THE push for a ban on netting in the Gippsland Lakes is gaining momentum, as Wellington Shire anglers and commercial fishers butt heads over how to protect the lakes and increase dwindling fish stocks.
Local anglers are backing a push by a Lakes Entrance fisherman and head of the Gippsland Recreational Fishing Alliance Incorporated, David Warren, to keep commercial fishing out of the lakes.
Loch Sport Angling Club president Justin Renehan said there must be a buy-out of netting licences in a bid to save the recreational fishing industry and allow fish stocks to replenish.
He said the Gippsland Lakes and recreational fishing were critical to the sustainability of the Gippsland region.
There are currently 10 commercial fishing licences for the Gippsland Lakes, with the main species taken being Black Bream, Tailor, Yellow-eye Mullet, Dusky Flathead, European Carp, Luderick and Eastern King Prawn.
But Mr Renehan said figures compiled by the Victorian Fishing Authority looked at catches from 1978 to 2017, and showed that fishing in the Gippsland Lakes had declined “to crisis point”.
He said other statistics showed recreational fishers provided more economic support for Gippsland, through licence fees, tourism and ancillary spending that was in excess of the commercial industry.
A recent report by fishing body VRFish showed that tourism — which was largely fishing based — contributed nearly $400 million to the Gippsland economy, whereas commercial netting of the lakes contributed just over $1 million.
“Loch Sport has always been a fishing destination, it’s what the town has thrived on, but there are much less fish that there were 20 years ago, and there needs to be more done to bring back the fish and revitalise the seaside towns,” Mr Renehan said.
While he conceded there were other issues, such as pollution and carp, he said anglers believed an end to netting was a big part of the solution.
Recreational fisher Col Johnson said the argument he had heard from commercial fisherman that ‘I’m fifth generation commercial fisher and it’s always been here’, just doesn’t cut it anymore.
“Times are changing and the facts are there to prove it’s not a viable industry any more,” he said.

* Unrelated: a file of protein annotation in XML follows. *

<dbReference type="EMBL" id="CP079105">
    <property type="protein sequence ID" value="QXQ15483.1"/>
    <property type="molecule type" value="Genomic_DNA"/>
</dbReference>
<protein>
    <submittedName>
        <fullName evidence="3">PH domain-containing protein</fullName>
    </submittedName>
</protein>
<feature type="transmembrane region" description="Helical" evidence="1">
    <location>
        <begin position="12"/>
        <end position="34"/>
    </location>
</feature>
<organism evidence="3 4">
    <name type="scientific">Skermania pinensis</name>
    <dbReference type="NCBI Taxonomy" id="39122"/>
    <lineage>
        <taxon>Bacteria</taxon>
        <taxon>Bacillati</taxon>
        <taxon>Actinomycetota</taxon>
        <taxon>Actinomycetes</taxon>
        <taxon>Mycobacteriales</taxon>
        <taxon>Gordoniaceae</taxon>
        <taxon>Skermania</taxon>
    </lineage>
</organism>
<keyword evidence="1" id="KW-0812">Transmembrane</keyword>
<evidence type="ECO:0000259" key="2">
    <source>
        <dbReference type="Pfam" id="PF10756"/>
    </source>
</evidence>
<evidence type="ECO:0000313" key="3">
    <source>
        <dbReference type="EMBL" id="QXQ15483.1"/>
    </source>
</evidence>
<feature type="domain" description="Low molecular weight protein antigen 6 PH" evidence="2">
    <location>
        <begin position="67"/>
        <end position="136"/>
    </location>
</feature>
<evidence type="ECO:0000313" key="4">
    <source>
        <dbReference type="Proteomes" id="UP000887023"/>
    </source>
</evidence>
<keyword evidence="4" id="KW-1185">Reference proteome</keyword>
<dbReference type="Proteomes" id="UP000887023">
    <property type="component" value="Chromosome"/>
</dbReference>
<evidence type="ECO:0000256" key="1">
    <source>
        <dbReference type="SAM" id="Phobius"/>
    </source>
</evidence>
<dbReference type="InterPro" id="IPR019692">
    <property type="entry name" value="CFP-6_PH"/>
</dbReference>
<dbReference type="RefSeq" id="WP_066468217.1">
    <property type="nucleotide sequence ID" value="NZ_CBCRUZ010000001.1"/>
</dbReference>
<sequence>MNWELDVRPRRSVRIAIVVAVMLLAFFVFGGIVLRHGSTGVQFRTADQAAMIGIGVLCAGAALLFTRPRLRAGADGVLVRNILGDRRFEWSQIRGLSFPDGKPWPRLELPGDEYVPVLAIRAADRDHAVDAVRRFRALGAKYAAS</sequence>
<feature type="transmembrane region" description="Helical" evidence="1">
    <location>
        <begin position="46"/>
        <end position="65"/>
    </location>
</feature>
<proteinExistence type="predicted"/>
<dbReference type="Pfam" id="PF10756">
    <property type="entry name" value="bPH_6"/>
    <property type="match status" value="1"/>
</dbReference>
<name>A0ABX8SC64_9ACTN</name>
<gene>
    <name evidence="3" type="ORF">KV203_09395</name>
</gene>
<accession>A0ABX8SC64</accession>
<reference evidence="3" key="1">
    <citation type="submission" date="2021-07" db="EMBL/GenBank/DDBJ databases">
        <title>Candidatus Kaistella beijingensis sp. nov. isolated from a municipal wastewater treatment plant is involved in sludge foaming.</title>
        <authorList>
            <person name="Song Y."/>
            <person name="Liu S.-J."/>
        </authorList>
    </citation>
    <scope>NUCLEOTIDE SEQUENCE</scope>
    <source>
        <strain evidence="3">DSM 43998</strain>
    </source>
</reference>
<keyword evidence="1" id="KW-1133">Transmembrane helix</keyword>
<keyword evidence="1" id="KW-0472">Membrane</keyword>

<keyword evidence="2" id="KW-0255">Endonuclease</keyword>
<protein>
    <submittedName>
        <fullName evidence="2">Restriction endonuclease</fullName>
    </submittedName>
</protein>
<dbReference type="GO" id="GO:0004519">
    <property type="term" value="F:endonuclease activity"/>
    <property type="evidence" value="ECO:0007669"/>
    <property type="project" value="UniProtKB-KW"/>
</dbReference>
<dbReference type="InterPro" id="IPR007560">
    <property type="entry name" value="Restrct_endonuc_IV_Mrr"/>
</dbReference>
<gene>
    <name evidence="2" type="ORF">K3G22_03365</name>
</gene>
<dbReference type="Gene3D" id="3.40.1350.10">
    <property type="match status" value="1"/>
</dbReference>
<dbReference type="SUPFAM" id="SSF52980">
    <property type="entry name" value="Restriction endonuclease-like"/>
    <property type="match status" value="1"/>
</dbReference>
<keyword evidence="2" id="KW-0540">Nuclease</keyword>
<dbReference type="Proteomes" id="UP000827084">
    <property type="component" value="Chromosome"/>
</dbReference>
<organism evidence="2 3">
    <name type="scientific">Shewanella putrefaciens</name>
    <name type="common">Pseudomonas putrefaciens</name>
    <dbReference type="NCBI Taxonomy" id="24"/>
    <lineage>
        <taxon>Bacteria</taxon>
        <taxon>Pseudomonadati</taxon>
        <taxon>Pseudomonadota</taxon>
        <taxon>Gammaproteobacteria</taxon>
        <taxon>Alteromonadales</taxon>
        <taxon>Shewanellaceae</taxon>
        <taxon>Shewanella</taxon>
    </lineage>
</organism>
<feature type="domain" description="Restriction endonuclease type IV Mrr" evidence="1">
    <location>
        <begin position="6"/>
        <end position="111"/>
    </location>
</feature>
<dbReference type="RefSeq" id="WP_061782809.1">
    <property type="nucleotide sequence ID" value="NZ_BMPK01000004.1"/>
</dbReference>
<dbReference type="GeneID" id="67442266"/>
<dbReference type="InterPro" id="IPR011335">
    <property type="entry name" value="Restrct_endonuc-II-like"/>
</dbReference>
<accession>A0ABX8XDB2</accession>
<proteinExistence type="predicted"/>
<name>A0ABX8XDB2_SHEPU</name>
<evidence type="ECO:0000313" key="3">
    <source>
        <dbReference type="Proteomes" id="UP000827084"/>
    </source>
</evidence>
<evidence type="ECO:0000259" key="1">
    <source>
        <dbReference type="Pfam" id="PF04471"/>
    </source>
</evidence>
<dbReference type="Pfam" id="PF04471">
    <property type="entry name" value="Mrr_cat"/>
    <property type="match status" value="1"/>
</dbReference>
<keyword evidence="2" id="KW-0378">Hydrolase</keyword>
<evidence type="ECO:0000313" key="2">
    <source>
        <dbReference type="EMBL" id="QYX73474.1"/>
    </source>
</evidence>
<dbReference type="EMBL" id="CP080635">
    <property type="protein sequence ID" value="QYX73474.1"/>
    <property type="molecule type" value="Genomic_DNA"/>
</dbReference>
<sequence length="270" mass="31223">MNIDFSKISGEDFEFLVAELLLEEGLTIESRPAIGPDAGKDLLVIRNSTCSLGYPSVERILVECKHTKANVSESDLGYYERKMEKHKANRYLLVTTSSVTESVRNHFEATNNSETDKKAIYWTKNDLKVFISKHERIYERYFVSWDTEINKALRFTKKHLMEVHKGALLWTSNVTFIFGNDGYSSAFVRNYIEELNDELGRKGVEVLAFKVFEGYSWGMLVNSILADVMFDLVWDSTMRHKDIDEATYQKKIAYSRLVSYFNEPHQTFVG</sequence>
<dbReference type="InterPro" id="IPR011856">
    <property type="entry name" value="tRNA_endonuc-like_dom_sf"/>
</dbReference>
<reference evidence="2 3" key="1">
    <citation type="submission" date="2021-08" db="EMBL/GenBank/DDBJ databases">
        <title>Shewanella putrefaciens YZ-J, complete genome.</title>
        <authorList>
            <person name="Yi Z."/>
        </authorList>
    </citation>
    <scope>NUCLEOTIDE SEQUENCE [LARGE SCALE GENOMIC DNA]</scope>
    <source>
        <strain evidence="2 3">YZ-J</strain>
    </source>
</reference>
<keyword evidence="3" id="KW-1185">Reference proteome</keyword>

“We are not against commercial fishers in other sports, and we believe they should get a fair price for their buy-out, but the lakes are under stress and we want to see the lakes come back as a fish nursery.”
There are no quotas in place for commercial fishers netting the lakes, but there are restrictions on the length of the nets they use and a prohibition on weekend work, as well as a requirement to be at least 400 metres from the mouths of rivers, where spawning takes place.
But commercial fishers claim they are being scapegoated by recreational fishers with “an elitist” agenda to have all the fish to themselves.
Local fisherman Ron Porto, who netted the Mallacoota Lakes 14 years ago before a buy-out of licences there, said fish stocks there had not rebounded since netting was banned.
A commercial fisherman for almost 40 years, Mr Porto currently nets for eels in other waterways around Gippsland, and said pollution and carp were “the big issues” with the lakes, “I personally wouldn’t eat anything caught in the Gippsland Lakes,” he said.
“There’s too much run off, too much development, too many dams to stop fresh water entering the system, and too much pollution.
“I’ve seen dead animals in the river system, 44 gallon drums of oil, and all sorts of rubbish.
“They can throw all the commercial fishermen out they want, but it won’t make any difference until they address those issues.”
Commercial fisher Arthur Allen said the proposed netting ban was “madness”.
He said he believed there was still plenty of room for both recreational and commercial fishers in the lakes, and that there were already safeguards in place to ensure the security of fish stocks for everyone.
“If you ban commercial netting, where are you going to buy your fish from?” he asked.
“There will be no more buying local fish at the shop — it will all be imported from overseas.”
Mr Allen accused recreational fishers of irresponsible fishing, with some people fishing in areas where bream were spawning, and taking their full quotas of fish on a daily basis.
“I see the same people come back every day, taking as much as they possibly can, and they’re back again the next day,” he said.
“They see fish coming in to spawn and with social media they spread the word and the next thing you know is there are fisherman everywhere taking everything they can.”
But recreational fishers say the decline in iconic species like the Black Bream and Dusky Flathead is a result of commercial fishing, whereas recreational fishers must adhere to size and bag limits.
It’s a fiery debate in fishing clubs around the shire, and anglers are agitating.
Mr Renehan said clubs were trying to get politicians to back their cause, but so far the matter was not an election issue.
He said current regulations did not go far enough, and it was “common sense” that it was time to ban the nets.
Maffra Angling Club member Matt Edey said his members regularly fished the Gippsland Lakes, with this year “the worst on record”.
He said “blind Freddy” could see there had been a huge drop in fish numbers in the lakes in recent years, and that commercial netting was a problem.
“All we might catch in some places these days is carp,” he said.
Eastern Victorian MLA Tim Bull, who has previously been on record as supporting a reduction in commercial fishing in Gippsland Lakes, said the Liberals had been liaising with all sides in the debate, and would have a stance on the issue “pre-election”.
The Gippsland Recreational Fishing Alliance Incorporated will hold a community meeting on Saturday, August 18, at the Lakeview Bar and Bistro, Loch Sport, from 2.30 to 4.30pm.